Trade war fears have rattled US markets this year – but despite these worries, they have continued to post gains.
The S&P 500, the US’s main benchmark index, and the Nasdaq index of leading technology shares, retreated from their bull run following President Donald Trump’s decision to impose tariffs on steel and aluminium imports in May, but investors soon shrugged off the announcement.
The US is imposing tariffs of 25pc on steel from the EU, Canada and Mexico, and 10pc on aluminium. Meanwhile, other trading partners, including Brazil, South Korea and Australia, will face quotas on metal imports.
The muted stock market reaction, according to some commentators, may be due to the proposals not being considered to have a large enough impact to stall US economic growth. May’s jobs report topped expectations, providing a welcome boost to the economic outlook. However, the impact of rising trade tensions has yet to fully filter through, with the outcome depending on how trade partners respond, and whether there may be larger trade battles ahead.
Canada is among those that have announced retaliatory measures, with tariffs on US steel and aluminium. Meanwhile, other geopolitical issues continue in the background that could affect the US, such as strained US-Iran relations.
Yet Trump’s pro-growth stance has continued to boost financial markets, despite some risk factors that threatened to take the steam out of the stock market bull run.
It’s not only trade wars which could affect markets. The US Federal Reserve voted on June 13 to raise US interest rates by 0.25pc – the second increase in rates this year.
Further increases could affect market movements, with higher rates typically having a negative effect on technology and consumer discretionary stocks, as consumers often find themselves with reduced disposal income once borrowing costs increase.
Despite the above, the US remains the world’s largest economy and is in a strong position to weather potential storms, such as a trade war.
US stock markets have soared over recent years, comfortably beating the returns available in the global stock markets elsewhere.
The passing of the Republican Party tax reform legislation has helped push US stocks higher over recent months, with cuts going to the wealthy and business owners, to encourage more investment. In some senses, the backdrop looks more conducive for American stocks now than at any other time in this economic cycle – the Republican tax cuts, alongside the bipartisan spending agreement, represent a substantial dollop of fiscal stimulus to an economy that is already doing pretty nicely. Both, particularly the former, will materially lift corporate earnings for the next two years.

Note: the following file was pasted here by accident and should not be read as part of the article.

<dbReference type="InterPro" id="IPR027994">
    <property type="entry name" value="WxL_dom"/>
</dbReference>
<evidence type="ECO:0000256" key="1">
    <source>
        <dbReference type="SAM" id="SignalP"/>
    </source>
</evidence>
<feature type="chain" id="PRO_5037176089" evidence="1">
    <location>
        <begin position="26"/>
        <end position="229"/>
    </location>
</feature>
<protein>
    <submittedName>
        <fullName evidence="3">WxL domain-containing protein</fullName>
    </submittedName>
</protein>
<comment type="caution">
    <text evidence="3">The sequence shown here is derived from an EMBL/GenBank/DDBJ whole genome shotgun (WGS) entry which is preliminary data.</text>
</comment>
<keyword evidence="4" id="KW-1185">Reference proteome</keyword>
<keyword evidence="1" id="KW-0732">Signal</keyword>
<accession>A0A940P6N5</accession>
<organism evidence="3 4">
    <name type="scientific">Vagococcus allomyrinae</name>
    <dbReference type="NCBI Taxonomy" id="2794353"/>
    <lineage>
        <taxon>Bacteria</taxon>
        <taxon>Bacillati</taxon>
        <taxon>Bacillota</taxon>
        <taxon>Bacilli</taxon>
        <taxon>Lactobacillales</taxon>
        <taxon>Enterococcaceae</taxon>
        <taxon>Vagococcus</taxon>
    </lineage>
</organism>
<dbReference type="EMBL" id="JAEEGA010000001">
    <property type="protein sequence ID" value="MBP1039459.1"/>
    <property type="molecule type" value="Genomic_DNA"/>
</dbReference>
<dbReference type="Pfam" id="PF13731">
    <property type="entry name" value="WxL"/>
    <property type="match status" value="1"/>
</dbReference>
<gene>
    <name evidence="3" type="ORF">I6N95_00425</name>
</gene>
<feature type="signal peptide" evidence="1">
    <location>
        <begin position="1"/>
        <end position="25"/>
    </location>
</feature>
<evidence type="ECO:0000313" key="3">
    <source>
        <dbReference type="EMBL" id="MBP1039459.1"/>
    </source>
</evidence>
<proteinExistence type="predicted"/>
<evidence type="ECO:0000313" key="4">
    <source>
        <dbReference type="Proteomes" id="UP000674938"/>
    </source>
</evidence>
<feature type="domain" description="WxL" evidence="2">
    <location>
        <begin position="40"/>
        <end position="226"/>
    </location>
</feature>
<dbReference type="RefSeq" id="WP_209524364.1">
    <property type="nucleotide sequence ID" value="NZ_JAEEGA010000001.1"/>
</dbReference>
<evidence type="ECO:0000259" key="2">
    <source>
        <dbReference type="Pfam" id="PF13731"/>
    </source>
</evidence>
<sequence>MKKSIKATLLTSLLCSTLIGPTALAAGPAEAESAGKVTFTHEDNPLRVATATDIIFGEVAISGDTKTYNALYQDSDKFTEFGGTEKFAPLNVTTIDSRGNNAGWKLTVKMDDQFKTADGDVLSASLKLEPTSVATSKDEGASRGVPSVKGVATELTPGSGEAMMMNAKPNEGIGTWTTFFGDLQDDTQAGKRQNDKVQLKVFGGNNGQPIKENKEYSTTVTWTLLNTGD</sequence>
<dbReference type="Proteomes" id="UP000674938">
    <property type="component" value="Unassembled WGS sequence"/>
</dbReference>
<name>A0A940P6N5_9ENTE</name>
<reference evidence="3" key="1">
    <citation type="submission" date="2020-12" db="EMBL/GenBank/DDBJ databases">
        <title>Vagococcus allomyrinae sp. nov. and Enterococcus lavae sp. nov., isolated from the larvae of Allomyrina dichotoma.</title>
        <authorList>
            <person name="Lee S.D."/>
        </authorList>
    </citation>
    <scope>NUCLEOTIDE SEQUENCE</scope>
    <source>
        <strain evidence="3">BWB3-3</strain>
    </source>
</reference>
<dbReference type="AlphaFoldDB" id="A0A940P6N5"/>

However, the announcement of the tariffs imposed on some imports could shrink some of the savings from the cuts and inject some uncertainty into the stock market, alongside raising concerns about inflation. Analysts generally agree that tariffs are negative for the economy and will impact business confidence.
Yet fundamentals for the US economy remain strong, despite slightly slower growth in the first three months of 2018, at 2.2pc, compared to the 2.3pc that was estimated. Consumers continue to spend, and unemployment remains low.
The US stock market has not only benefited from improving global growth and corporate profits, but also from a rising oil price, and a slide in the value of the dollar. A weak dollar benefits multinational companies that receive their earnings overseas, boosting profits when they are converted back into dollars. The reverse holds true, when the dollar strengthens.
Of course, no-one can predict with any certainty which way the US stock market will move next, but the economic fundamentals appear positive for investors who are seeking to add an investment in the US to a diversified investment portfolio.
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